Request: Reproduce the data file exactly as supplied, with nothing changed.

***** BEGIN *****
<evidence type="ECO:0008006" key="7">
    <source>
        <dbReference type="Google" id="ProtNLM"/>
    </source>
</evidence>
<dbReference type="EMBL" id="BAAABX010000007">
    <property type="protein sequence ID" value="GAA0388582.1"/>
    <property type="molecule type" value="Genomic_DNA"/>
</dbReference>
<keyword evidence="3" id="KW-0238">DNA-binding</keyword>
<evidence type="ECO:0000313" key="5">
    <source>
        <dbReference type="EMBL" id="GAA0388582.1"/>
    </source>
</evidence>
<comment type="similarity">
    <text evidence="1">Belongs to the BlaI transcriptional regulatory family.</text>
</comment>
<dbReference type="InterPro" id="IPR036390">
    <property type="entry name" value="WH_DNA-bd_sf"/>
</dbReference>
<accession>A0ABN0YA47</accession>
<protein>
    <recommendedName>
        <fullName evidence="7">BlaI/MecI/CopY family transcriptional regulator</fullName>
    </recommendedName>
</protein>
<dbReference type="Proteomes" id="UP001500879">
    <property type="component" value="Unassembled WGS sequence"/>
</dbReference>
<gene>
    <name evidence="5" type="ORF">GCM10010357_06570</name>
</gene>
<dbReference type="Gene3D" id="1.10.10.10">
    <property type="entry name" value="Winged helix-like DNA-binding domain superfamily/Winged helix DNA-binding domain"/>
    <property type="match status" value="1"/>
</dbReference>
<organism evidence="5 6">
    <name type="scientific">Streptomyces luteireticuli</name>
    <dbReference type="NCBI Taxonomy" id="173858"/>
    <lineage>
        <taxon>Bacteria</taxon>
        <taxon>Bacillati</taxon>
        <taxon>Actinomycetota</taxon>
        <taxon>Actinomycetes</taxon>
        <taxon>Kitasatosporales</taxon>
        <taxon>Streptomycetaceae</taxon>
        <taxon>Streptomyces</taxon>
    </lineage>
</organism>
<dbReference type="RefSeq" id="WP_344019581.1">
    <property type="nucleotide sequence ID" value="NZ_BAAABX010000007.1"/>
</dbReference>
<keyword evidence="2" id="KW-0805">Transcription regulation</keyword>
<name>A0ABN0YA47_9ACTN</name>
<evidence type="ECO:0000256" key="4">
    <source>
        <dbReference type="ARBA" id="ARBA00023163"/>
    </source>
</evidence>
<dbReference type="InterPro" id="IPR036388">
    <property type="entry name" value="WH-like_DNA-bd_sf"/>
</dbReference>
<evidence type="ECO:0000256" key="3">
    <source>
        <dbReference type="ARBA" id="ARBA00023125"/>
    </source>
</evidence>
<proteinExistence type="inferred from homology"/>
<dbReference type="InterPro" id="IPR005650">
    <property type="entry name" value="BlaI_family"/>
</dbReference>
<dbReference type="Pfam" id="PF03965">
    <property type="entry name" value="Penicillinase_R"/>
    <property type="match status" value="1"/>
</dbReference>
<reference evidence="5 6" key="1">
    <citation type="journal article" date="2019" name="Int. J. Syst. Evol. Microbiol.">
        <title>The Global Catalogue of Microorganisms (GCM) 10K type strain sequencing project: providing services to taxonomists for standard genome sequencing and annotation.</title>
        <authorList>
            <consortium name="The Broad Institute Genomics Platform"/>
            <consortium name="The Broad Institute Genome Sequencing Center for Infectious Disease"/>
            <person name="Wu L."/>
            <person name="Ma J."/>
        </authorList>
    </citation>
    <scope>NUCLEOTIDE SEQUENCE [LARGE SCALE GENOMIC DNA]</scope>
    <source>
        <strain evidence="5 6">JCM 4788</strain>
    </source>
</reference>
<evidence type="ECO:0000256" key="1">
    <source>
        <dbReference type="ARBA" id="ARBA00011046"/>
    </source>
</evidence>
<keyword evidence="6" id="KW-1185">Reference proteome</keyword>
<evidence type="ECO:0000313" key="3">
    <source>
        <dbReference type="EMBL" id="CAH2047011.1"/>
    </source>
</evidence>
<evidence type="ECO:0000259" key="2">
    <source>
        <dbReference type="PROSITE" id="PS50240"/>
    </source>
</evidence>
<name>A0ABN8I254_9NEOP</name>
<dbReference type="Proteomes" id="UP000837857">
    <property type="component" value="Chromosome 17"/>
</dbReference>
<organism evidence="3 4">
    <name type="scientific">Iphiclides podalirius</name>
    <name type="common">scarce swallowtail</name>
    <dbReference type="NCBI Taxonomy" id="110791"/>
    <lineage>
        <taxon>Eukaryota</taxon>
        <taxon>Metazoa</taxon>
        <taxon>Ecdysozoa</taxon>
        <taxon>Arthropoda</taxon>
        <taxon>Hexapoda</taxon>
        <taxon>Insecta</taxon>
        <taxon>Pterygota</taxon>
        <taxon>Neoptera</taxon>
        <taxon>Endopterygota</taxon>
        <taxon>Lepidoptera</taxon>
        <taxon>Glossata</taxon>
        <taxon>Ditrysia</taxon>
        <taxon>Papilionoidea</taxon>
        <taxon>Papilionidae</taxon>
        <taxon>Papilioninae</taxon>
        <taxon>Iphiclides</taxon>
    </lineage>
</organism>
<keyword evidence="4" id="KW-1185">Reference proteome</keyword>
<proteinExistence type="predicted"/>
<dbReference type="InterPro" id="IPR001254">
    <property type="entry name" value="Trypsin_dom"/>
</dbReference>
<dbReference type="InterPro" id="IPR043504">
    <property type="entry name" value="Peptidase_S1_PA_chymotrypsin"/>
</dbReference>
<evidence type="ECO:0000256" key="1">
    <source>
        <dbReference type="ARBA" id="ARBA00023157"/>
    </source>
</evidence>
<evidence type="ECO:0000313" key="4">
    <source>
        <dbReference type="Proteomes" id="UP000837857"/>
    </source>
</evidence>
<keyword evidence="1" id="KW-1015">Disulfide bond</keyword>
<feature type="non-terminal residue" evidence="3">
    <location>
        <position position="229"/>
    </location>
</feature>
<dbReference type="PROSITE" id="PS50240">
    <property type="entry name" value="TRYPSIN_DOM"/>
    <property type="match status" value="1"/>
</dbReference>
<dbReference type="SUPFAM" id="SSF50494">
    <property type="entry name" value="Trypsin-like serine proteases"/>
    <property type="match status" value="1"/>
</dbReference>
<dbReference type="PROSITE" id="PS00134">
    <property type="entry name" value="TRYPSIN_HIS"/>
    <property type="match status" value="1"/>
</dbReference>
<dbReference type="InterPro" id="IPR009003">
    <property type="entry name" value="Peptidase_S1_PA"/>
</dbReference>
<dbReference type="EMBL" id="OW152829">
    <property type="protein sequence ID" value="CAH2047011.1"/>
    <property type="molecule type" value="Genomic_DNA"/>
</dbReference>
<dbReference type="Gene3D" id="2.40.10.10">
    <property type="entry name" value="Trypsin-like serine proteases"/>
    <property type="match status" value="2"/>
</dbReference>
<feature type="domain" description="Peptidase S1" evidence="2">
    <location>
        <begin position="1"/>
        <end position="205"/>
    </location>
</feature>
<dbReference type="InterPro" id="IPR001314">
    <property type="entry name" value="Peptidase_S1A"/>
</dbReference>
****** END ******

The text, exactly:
<evidence type="ECO:0008006" key="7">
    <source>
        <dbReference type="Google" id="ProtNLM"/>
    </source>
</evidence>
<dbReference type="EMBL" id="BAAABX010000007">
    <property type="protein sequence ID" value="GAA0388582.1"/>
    <property type="molecule type" value="Genomic_DNA"/>
</dbReference>
<keyword evidence="3" id="KW-0238">DNA-binding</keyword>
<evidence type="ECO:0000313" key="5">
    <source>
        <dbReference type="EMBL" id="GAA0388582.1"/>
    </source>
</evidence>
<comment type="similarity">
    <text evidence="1">Belongs to the BlaI transcriptional regulatory family.</text>
</comment>
<dbReference type="InterPro" id="IPR036390">
    <property type="entry name" value="WH_DNA-bd_sf"/>
</dbReference>
<accession>A0ABN0YA47</accession>
<protein>
    <recommendedName>
        <fullName evidence="7">BlaI/MecI/CopY family transcriptional regulator</fullName>
    </recommendedName>
</protein>
<dbReference type="Proteomes" id="UP001500879">
    <property type="component" value="Unassembled WGS sequence"/>
</dbReference>
<gene>
    <name evidence="5" type="ORF">GCM10010357_06570</name>
</gene>
<dbReference type="Gene3D" id="1.10.10.10">
    <property type="entry name" value="Winged helix-like DNA-binding domain superfamily/Winged helix DNA-binding domain"/>
    <property type="match status" value="1"/>
</dbReference>
<organism evidence="5 6">
    <name type="scientific">Streptomyces luteireticuli</name>
    <dbReference type="NCBI Taxonomy" id="173858"/>
    <lineage>
        <taxon>Bacteria</taxon>
        <taxon>Bacillati</taxon>
        <taxon>Actinomycetota</taxon>
        <taxon>Actinomycetes</taxon>
        <taxon>Kitasatosporales</taxon>
        <taxon>Streptomycetaceae</taxon>
        <taxon>Streptomyces</taxon>
    </lineage>
</organism>
<dbReference type="RefSeq" id="WP_344019581.1">
    <property type="nucleotide sequence ID" value="NZ_BAAABX010000007.1"/>
</dbReference>
<keyword evidence="2" id="KW-0805">Transcription regulation</keyword>
<name>A0ABN0YA47_9ACTN</name>
<evidence type="ECO:0000256" key="4">
    <source>
        <dbReference type="ARBA" id="ARBA00023163"/>
    </source>
</evidence>
<dbReference type="InterPro" id="IPR036388">
    <property type="entry name" value="WH-like_DNA-bd_sf"/>
</dbReference>
<evidence type="ECO:0000256" key="3">
    <source>
        <dbReference type="ARBA" id="ARBA00023125"/>
    </source>
</evidence>
<proteinExistence type="inferred from homology"/>
<dbReference type="InterPro" id="IPR005650">
    <property type="entry name" value="BlaI_family"/>
</dbReference>
<dbReference type="Pfam" id="PF03965">
    <property type="entry name" value="Penicillinase_R"/>
    <property type="match status" value="1"/>
</dbReference>
<reference evidence="5 6" key="1">
    <citation type="journal article" date="2019" name="Int. J. Syst. Evol. Microbiol.">
        <title>The Global Catalogue of Microorganisms (GCM) 10K type strain sequencing project: providing services to taxonomists for standard genome sequencing and annotation.</title>
        <authorList>
            <consortium name="The Broad Institute Genomics Platform"/>
            <consortium name="The Broad Institute Genome Sequencing Center for Infectious Disease"/>
            <person name="Wu L."/>
            <person name="Ma J."/>
        </authorList>
    </citation>
    <scope>NUCLEOTIDE SEQUENCE [LARGE SCALE GENOMIC DNA]</scope>
    <source>
        <strain evidence="5 6">JCM 4788</strain>
    </source>
</reference>
<evidence type="ECO:0000256" key="1">
    <source>
        <dbReference type="ARBA" id="ARBA00011046"/>
    </source>
</evidence>
<keyword evidence="6" id="KW-1185">Reference proteome</keyword>
<evidence type="ECO:0000313" key="3">
    <source>
        <dbReference type="EMBL" id="CAH2047011.1"/>
    </source>
</evidence>
<evidence type="ECO:0000259" key="2">
    <source>
        <dbReference type="PROSITE" id="PS50240"/>
    </source>
</evidence>
<name>A0ABN8I254_9NEOP</name>
<dbReference type="Proteomes" id="UP000837857">
    <property type="component" value="Chromosome 17"/>
</dbReference>
<organism evidence="3 4">
    <name type="scientific">Iphiclides podalirius</name>
    <name type="common">scarce swallowtail</name>
    <dbReference type="NCBI Taxonomy" id="110791"/>
    <lineage>
        <taxon>Eukaryota</taxon>
        <taxon>Metazoa</taxon>
        <taxon>Ecdysozoa</taxon>
        <taxon>Arthropoda</taxon>
        <taxon>Hexapoda</taxon>
        <taxon>Insecta</taxon>
        <taxon>Pterygota</taxon>
        <taxon>Neoptera</taxon>
        <taxon>Endopterygota</taxon>
        <taxon>Lepidoptera</taxon>
        <taxon>Glossata</taxon>
        <taxon>Ditrysia</taxon>
        <taxon>Papilionoidea</taxon>
        <taxon>Papilionidae</taxon>
        <taxon>Papilioninae</taxon>
        <taxon>Iphiclides</taxon>
    </lineage>
</organism>
<keyword evidence="4" id="KW-1185">Reference proteome</keyword>
<proteinExistence type="predicted"/>
<dbReference type="InterPro" id="IPR001254">
    <property type="entry name" value="Trypsin_dom"/>
</dbReference>
<dbReference type="InterPro" id="IPR043504">
    <property type="entry name" value="Peptidase_S1_PA_chymotrypsin"/>
</dbReference>
<evidence type="ECO:0000256" key="1">
    <source>
        <dbReference type="ARBA" id="ARBA00023157"/>
    </source>
</evidence>
<evidence type="ECO:0000313" key="4">
    <source>
        <dbReference type="Proteomes" id="UP000837857"/>
    </source>
</evidence>
<keyword evidence="1" id="KW-1015">Disulfide bond</keyword>
<feature type="non-terminal residue" evidence="3">
    <location>
        <position position="229"/>
    </location>
</feature>
<dbReference type="PROSITE" id="PS50240">
    <property type="entry name" value="TRYPSIN_DOM"/>
    <property type="match status" value="1"/>
</dbReference>
<dbReference type="SUPFAM" id="SSF50494">
    <property type="entry name" value="Trypsin-like serine proteases"/>
    <property type="match status" value="1"/>
</dbReference>
<dbReference type="PROSITE" id="PS00134">
    <property type="entry name" value="TRYPSIN_HIS"/>
    <property type="match status" value="1"/>
</dbReference>
<dbReference type="InterPro" id="IPR009003">
    <property type="entry name" value="Peptidase_S1_PA"/>
</dbReference>
<dbReference type="EMBL" id="OW152829">
    <property type="protein sequence ID" value="CAH2047011.1"/>
    <property type="molecule type" value="Genomic_DNA"/>
</dbReference>
<dbReference type="Gene3D" id="2.40.10.10">
    <property type="entry name" value="Trypsin-like serine proteases"/>
    <property type="match status" value="2"/>
</dbReference>
<feature type="domain" description="Peptidase S1" evidence="2">
    <location>
        <begin position="1"/>
        <end position="205"/>
    </location>
</feature>
<dbReference type="InterPro" id="IPR001314">
    <property type="entry name" value="Peptidase_S1A"/>
</dbReference>